The new book, The Poetry and Music of Science, began to take shape – here I write a little more about the story of its writing. I thought at first that it would begin with an account of scientific creation, followed by material from conversations with the artists, composers and writers, motivating a final discussion of the similarities and differences. Yet this structure proved impossible to impose. Dividing scientific and artistic creativity along the ‘Two Cultures’ lines in this way just wasn’t faithful to the experiences I was hearing about, nor to the rare but occasional accounts of creativity in science and the arts, such as the physiologist William Beveridge’s 1950 book The Art of Scientific Investigation, which deliberately echoes novelist Henry James’ earlier The Art of the Novel. Instead, science and art seem to share three imaginative modes, which I have called the visual, the textual and the abstract.
The first is the realm of visual art, and of visual conception in science from cosmology to biophysics. Visual thinking is so powerful that it endows us with our normal metaphor for understanding itself – ‘I see!’ Plato thought that vision itself was an ‘extromissive’ process – that visual rays from our eyes alight upon objects and allow us to perceive them. I have come to hesitate before criticizing such old and ‘unscientific’ ideas hastily: modern neuroscience teaches us just how much we create what we think we see. That is after all what ‘Bayesian inference’ means. Seeing is indeed a creative process, and arguably science itself can be defined as an extension of our visual perception. Theoretical science creates internal vision in our ‘mind’s eye’ into the smallest biological cells or out into the processes at the heart of distant galaxies; experiment enhances our vision directly with microscopes and telescopes. There are close parallels between scientific imagination and expressionist art, where the viewer’s plane of focus is perpetually redirected between the two ‘planes’ of the canvas and the world behind it. And much mathematical conception is essential visual.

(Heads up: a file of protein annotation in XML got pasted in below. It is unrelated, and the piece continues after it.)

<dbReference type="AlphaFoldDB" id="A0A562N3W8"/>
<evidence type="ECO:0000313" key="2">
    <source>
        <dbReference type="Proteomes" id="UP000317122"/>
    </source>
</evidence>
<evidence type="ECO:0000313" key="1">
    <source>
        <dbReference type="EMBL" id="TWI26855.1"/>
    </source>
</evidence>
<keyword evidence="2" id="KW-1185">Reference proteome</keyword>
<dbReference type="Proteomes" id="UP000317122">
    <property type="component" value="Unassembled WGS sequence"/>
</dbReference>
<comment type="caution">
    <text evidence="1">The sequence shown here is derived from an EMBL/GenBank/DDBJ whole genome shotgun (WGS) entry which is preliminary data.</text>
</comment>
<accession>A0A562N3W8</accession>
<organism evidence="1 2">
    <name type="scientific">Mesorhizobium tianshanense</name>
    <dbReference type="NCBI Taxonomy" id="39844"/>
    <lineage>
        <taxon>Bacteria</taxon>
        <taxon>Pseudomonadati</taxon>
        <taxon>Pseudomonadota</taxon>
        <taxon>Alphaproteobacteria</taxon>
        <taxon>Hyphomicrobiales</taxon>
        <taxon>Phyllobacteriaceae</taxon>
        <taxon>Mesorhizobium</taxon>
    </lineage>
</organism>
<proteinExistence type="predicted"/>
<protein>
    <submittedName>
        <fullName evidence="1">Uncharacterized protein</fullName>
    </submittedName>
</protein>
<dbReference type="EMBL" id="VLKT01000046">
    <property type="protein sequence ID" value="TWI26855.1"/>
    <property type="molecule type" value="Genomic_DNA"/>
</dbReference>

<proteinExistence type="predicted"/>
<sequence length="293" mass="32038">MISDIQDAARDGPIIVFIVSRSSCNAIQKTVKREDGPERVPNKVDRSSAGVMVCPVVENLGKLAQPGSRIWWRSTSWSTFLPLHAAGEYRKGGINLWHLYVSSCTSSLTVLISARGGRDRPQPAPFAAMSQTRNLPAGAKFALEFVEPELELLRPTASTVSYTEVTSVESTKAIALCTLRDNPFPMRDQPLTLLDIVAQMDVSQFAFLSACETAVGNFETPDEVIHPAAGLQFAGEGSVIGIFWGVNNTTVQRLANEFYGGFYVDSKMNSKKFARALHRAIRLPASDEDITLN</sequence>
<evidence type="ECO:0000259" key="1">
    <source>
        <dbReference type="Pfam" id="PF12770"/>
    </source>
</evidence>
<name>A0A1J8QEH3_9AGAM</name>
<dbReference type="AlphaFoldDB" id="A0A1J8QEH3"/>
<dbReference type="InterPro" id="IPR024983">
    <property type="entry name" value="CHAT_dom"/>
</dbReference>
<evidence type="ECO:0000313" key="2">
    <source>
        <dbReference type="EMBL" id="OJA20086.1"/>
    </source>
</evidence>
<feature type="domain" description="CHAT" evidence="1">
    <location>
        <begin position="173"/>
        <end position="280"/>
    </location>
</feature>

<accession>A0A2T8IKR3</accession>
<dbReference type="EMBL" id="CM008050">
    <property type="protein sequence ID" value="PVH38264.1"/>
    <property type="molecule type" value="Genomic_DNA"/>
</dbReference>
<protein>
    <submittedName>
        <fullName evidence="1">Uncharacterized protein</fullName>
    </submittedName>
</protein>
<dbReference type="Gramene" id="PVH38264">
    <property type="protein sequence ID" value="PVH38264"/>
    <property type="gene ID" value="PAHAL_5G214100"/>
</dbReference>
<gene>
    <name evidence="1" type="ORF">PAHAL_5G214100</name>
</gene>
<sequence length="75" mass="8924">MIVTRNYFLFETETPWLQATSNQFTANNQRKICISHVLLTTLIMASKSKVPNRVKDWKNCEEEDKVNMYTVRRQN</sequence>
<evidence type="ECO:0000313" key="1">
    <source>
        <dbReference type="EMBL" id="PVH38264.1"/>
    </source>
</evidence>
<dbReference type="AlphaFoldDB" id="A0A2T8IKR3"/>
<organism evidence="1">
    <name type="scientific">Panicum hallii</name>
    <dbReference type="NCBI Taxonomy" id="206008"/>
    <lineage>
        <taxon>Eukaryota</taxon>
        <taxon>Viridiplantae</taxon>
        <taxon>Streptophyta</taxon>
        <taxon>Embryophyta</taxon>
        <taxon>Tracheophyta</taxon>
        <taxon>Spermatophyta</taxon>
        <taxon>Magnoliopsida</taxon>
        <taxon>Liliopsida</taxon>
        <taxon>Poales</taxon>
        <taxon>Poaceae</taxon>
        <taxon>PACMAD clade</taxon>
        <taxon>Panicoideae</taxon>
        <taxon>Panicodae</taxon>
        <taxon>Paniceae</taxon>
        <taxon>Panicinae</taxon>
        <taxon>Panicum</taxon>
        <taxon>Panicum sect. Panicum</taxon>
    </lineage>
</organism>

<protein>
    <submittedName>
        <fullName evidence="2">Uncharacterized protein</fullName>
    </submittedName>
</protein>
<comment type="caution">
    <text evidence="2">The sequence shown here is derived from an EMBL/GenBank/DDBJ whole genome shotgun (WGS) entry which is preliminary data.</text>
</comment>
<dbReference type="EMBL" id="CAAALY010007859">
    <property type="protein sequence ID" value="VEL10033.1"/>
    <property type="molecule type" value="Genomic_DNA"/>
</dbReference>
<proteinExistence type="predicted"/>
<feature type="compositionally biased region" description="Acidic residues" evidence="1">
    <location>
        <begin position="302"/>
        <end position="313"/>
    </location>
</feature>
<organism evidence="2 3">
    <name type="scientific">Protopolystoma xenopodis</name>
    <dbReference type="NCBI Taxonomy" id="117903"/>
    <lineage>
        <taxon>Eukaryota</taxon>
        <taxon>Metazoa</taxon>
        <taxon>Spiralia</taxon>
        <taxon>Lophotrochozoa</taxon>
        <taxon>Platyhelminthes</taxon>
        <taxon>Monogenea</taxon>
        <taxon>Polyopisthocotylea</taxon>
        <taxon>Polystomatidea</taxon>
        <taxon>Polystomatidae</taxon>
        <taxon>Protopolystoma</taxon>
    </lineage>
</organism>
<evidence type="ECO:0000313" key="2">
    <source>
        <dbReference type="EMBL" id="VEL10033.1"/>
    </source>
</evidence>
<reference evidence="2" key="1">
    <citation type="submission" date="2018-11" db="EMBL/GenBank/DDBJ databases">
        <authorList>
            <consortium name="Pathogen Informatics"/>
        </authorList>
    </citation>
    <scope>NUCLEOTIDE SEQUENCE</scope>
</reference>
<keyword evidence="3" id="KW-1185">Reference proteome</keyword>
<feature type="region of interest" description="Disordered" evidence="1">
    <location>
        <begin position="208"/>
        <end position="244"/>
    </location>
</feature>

The second mode of imagination employs words and text, rather than image. The story here begins with the coincident but not coincidental origin of the experimental method and the literary novel. We find Daniel Defoe writing the ‘experiment’ of Robinson Crusoein the same mode as Robert Boyle’s new style of scientific writing, and even claiming that the novel was an authentic record of diarized events. Margaret Cavendish, the great natural philosopher of the late 17thcentury, chooses a novelistic ‘science fiction’ setting – in her Blazing World–to mount her most serious critique of the new ‘experimental philosophy’. The mutual entanglement of imaginative writing and science continues from Newton and Milton, via Goethe and Humboldt, to Coleridge and Davy. Then in Wordsworth we find an almost prophetic glimpse into two possible futures, one in which science grows to inspire the great poetry of the future, and another in which its structures, powers and beauties fail to achieve a universal cognizance, and so retreats into an exclusive world of the technical and abstruse. Sadly the latter future seems to be the one we have inherited, for now at least.